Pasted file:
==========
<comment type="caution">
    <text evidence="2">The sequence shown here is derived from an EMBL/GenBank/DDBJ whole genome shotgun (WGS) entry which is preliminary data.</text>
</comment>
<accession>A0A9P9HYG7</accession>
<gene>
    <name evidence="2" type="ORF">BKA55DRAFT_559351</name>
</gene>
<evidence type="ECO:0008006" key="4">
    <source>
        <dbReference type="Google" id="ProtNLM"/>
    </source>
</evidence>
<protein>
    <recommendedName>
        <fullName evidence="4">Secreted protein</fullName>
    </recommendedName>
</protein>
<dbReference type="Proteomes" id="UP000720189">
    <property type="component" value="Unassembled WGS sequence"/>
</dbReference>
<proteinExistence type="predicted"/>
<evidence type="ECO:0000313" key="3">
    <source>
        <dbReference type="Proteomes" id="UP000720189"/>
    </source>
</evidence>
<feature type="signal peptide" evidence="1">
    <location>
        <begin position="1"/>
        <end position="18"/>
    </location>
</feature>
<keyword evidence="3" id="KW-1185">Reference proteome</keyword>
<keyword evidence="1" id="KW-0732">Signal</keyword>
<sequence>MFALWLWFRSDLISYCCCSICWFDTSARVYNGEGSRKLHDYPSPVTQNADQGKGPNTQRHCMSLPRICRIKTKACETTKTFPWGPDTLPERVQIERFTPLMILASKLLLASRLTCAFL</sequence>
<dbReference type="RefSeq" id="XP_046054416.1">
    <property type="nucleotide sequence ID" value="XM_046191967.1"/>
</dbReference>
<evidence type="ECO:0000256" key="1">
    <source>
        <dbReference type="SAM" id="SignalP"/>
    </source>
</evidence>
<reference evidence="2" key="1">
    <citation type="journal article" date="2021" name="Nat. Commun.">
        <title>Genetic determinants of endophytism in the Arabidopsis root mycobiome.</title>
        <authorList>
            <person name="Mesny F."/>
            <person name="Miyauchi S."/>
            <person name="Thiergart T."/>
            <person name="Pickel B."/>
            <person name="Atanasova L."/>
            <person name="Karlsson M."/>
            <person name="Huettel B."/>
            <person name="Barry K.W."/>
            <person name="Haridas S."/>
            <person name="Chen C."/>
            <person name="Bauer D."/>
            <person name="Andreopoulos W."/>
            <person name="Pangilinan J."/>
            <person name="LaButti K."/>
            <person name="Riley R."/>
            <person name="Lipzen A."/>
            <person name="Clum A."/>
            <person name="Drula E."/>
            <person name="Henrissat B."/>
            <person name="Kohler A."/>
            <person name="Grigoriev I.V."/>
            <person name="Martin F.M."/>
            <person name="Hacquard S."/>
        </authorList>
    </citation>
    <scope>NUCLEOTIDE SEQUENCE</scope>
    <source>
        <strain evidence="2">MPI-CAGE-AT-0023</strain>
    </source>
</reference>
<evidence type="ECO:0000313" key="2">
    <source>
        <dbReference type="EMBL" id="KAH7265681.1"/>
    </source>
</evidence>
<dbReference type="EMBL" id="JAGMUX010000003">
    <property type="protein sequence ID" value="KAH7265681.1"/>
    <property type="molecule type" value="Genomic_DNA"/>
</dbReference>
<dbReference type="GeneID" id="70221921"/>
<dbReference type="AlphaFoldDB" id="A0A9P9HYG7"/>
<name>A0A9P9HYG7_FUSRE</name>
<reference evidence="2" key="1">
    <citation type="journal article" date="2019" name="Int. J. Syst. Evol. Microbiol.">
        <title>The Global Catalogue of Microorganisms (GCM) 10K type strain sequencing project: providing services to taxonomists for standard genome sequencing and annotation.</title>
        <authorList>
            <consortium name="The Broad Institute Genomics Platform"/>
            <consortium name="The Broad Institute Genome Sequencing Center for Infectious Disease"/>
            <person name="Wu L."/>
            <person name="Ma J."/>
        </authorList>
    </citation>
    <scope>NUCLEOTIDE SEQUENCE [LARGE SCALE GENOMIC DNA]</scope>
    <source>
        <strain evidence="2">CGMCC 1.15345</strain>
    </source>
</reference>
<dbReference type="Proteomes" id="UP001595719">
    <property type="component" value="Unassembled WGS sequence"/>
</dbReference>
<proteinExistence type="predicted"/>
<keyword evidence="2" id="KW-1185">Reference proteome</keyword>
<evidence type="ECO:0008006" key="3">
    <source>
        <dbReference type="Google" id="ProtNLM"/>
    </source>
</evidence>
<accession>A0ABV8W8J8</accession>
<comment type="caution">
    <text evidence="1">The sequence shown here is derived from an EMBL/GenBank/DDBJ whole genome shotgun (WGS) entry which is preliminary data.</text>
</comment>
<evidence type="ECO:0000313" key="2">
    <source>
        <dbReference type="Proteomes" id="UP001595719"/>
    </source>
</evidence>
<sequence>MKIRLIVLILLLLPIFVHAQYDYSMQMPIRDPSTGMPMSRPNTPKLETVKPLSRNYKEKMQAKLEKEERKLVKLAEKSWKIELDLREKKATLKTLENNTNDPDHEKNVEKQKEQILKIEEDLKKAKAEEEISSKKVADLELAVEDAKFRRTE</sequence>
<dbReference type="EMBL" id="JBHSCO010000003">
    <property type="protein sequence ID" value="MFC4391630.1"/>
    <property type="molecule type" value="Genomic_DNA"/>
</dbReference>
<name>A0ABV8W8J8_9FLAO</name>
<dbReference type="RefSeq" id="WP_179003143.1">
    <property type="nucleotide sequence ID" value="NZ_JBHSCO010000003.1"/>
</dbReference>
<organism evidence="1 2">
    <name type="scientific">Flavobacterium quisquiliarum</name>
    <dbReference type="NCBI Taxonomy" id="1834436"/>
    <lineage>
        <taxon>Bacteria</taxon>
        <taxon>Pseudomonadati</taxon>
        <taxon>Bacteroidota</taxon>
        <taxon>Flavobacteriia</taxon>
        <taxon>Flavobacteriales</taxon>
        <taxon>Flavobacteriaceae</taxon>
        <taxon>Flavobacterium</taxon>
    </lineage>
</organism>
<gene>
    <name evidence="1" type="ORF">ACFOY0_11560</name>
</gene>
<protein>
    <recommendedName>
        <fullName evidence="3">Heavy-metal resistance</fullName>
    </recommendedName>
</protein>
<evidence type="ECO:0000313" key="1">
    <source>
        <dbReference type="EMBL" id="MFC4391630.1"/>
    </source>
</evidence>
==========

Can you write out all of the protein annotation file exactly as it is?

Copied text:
<comment type="caution">
    <text evidence="2">The sequence shown here is derived from an EMBL/GenBank/DDBJ whole genome shotgun (WGS) entry which is preliminary data.</text>
</comment>
<accession>A0A9P9HYG7</accession>
<gene>
    <name evidence="2" type="ORF">BKA55DRAFT_559351</name>
</gene>
<evidence type="ECO:0008006" key="4">
    <source>
        <dbReference type="Google" id="ProtNLM"/>
    </source>
</evidence>
<protein>
    <recommendedName>
        <fullName evidence="4">Secreted protein</fullName>
    </recommendedName>
</protein>
<dbReference type="Proteomes" id="UP000720189">
    <property type="component" value="Unassembled WGS sequence"/>
</dbReference>
<proteinExistence type="predicted"/>
<evidence type="ECO:0000313" key="3">
    <source>
        <dbReference type="Proteomes" id="UP000720189"/>
    </source>
</evidence>
<feature type="signal peptide" evidence="1">
    <location>
        <begin position="1"/>
        <end position="18"/>
    </location>
</feature>
<keyword evidence="3" id="KW-1185">Reference proteome</keyword>
<keyword evidence="1" id="KW-0732">Signal</keyword>
<sequence>MFALWLWFRSDLISYCCCSICWFDTSARVYNGEGSRKLHDYPSPVTQNADQGKGPNTQRHCMSLPRICRIKTKACETTKTFPWGPDTLPERVQIERFTPLMILASKLLLASRLTCAFL</sequence>
<dbReference type="RefSeq" id="XP_046054416.1">
    <property type="nucleotide sequence ID" value="XM_046191967.1"/>
</dbReference>
<evidence type="ECO:0000256" key="1">
    <source>
        <dbReference type="SAM" id="SignalP"/>
    </source>
</evidence>
<reference evidence="2" key="1">
    <citation type="journal article" date="2021" name="Nat. Commun.">
        <title>Genetic determinants of endophytism in the Arabidopsis root mycobiome.</title>
        <authorList>
            <person name="Mesny F."/>
            <person name="Miyauchi S."/>
            <person name="Thiergart T."/>
            <person name="Pickel B."/>
            <person name="Atanasova L."/>
            <person name="Karlsson M."/>
            <person name="Huettel B."/>
            <person name="Barry K.W."/>
            <person name="Haridas S."/>
            <person name="Chen C."/>
            <person name="Bauer D."/>
            <person name="Andreopoulos W."/>
            <person name="Pangilinan J."/>
            <person name="LaButti K."/>
            <person name="Riley R."/>
            <person name="Lipzen A."/>
            <person name="Clum A."/>
            <person name="Drula E."/>
            <person name="Henrissat B."/>
            <person name="Kohler A."/>
            <person name="Grigoriev I.V."/>
            <person name="Martin F.M."/>
            <person name="Hacquard S."/>
        </authorList>
    </citation>
    <scope>NUCLEOTIDE SEQUENCE</scope>
    <source>
        <strain evidence="2">MPI-CAGE-AT-0023</strain>
    </source>
</reference>
<evidence type="ECO:0000313" key="2">
    <source>
        <dbReference type="EMBL" id="KAH7265681.1"/>
    </source>
</evidence>
<dbReference type="EMBL" id="JAGMUX010000003">
    <property type="protein sequence ID" value="KAH7265681.1"/>
    <property type="molecule type" value="Genomic_DNA"/>
</dbReference>
<dbReference type="GeneID" id="70221921"/>
<dbReference type="AlphaFoldDB" id="A0A9P9HYG7"/>
<name>A0A9P9HYG7_FUSRE</name>
<reference evidence="2" key="1">
    <citation type="journal article" date="2019" name="Int. J. Syst. Evol. Microbiol.">
        <title>The Global Catalogue of Microorganisms (GCM) 10K type strain sequencing project: providing services to taxonomists for standard genome sequencing and annotation.</title>
        <authorList>
            <consortium name="The Broad Institute Genomics Platform"/>
            <consortium name="The Broad Institute Genome Sequencing Center for Infectious Disease"/>
            <person name="Wu L."/>
            <person name="Ma J."/>
        </authorList>
    </citation>
    <scope>NUCLEOTIDE SEQUENCE [LARGE SCALE GENOMIC DNA]</scope>
    <source>
        <strain evidence="2">CGMCC 1.15345</strain>
    </source>
</reference>
<dbReference type="Proteomes" id="UP001595719">
    <property type="component" value="Unassembled WGS sequence"/>
</dbReference>
<proteinExistence type="predicted"/>
<keyword evidence="2" id="KW-1185">Reference proteome</keyword>
<evidence type="ECO:0008006" key="3">
    <source>
        <dbReference type="Google" id="ProtNLM"/>
    </source>
</evidence>
<accession>A0ABV8W8J8</accession>
<comment type="caution">
    <text evidence="1">The sequence shown here is derived from an EMBL/GenBank/DDBJ whole genome shotgun (WGS) entry which is preliminary data.</text>
</comment>
<evidence type="ECO:0000313" key="2">
    <source>
        <dbReference type="Proteomes" id="UP001595719"/>
    </source>
</evidence>
<sequence>MKIRLIVLILLLLPIFVHAQYDYSMQMPIRDPSTGMPMSRPNTPKLETVKPLSRNYKEKMQAKLEKEERKLVKLAEKSWKIELDLREKKATLKTLENNTNDPDHEKNVEKQKEQILKIEEDLKKAKAEEEISSKKVADLELAVEDAKFRRTE</sequence>
<dbReference type="EMBL" id="JBHSCO010000003">
    <property type="protein sequence ID" value="MFC4391630.1"/>
    <property type="molecule type" value="Genomic_DNA"/>
</dbReference>
<name>A0ABV8W8J8_9FLAO</name>
<dbReference type="RefSeq" id="WP_179003143.1">
    <property type="nucleotide sequence ID" value="NZ_JBHSCO010000003.1"/>
</dbReference>
<organism evidence="1 2">
    <name type="scientific">Flavobacterium quisquiliarum</name>
    <dbReference type="NCBI Taxonomy" id="1834436"/>
    <lineage>
        <taxon>Bacteria</taxon>
        <taxon>Pseudomonadati</taxon>
        <taxon>Bacteroidota</taxon>
        <taxon>Flavobacteriia</taxon>
        <taxon>Flavobacteriales</taxon>
        <taxon>Flavobacteriaceae</taxon>
        <taxon>Flavobacterium</taxon>
    </lineage>
</organism>
<gene>
    <name evidence="1" type="ORF">ACFOY0_11560</name>
</gene>
<protein>
    <recommendedName>
        <fullName evidence="3">Heavy-metal resistance</fullName>
    </recommendedName>
</protein>
<evidence type="ECO:0000313" key="1">
    <source>
        <dbReference type="EMBL" id="MFC4391630.1"/>
    </source>
</evidence>